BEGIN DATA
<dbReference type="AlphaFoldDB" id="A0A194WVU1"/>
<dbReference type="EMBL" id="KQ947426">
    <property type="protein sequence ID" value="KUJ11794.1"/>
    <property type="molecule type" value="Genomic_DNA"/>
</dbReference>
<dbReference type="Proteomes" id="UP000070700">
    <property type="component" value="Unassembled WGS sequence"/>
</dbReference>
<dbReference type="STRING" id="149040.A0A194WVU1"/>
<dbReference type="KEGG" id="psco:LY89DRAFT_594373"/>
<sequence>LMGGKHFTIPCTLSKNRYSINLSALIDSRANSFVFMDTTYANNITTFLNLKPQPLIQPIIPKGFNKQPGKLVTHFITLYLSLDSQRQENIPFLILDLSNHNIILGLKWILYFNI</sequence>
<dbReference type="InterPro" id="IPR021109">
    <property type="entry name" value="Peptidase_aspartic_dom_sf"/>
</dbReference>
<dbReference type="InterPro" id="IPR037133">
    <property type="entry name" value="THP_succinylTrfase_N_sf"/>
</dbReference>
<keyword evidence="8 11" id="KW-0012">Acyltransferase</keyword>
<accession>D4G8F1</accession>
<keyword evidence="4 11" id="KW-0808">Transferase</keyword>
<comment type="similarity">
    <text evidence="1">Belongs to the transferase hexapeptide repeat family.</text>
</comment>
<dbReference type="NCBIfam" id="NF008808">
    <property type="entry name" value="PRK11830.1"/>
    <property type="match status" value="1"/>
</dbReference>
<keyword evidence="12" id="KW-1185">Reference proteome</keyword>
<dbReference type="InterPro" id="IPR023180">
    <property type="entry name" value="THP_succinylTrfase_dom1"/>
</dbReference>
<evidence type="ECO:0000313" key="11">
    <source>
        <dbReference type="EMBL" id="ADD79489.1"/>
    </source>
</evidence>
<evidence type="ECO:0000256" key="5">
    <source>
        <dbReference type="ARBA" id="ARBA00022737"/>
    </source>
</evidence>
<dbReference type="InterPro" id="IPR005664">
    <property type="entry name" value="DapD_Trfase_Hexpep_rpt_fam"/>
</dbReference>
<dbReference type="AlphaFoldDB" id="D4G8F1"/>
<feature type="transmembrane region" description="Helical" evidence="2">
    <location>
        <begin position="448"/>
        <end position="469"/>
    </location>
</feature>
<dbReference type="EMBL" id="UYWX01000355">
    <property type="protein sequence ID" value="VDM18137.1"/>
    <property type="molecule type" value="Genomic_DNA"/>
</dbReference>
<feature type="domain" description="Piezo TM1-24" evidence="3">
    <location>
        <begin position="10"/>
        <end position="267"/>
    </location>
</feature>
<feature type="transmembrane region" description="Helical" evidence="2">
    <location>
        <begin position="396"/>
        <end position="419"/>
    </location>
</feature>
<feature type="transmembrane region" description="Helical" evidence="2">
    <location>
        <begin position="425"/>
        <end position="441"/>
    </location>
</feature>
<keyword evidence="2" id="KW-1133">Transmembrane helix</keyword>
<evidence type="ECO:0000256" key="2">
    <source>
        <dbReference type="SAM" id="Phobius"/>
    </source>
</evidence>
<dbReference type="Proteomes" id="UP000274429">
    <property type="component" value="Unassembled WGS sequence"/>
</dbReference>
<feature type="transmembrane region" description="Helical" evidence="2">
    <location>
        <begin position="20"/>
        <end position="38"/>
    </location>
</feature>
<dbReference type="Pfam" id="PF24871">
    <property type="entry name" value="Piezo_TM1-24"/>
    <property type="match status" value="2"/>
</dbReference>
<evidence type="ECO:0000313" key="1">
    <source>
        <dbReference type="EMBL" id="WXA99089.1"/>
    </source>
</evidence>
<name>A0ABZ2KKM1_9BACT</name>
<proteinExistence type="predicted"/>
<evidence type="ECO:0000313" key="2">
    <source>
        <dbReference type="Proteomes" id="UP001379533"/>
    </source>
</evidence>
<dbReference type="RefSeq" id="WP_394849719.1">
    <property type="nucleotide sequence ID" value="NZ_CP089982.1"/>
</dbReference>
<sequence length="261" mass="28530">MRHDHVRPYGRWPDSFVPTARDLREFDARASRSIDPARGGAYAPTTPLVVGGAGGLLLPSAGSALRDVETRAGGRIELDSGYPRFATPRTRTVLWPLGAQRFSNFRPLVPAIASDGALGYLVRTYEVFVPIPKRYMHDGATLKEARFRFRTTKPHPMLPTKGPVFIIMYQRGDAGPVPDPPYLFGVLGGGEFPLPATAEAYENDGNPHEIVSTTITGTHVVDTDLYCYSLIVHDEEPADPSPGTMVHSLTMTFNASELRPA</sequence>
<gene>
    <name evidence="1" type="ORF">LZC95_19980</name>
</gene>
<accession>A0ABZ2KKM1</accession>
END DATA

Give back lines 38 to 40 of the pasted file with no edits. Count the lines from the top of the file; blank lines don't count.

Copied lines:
    <source>
        <dbReference type="ARBA" id="ARBA00022737"/>
    </source>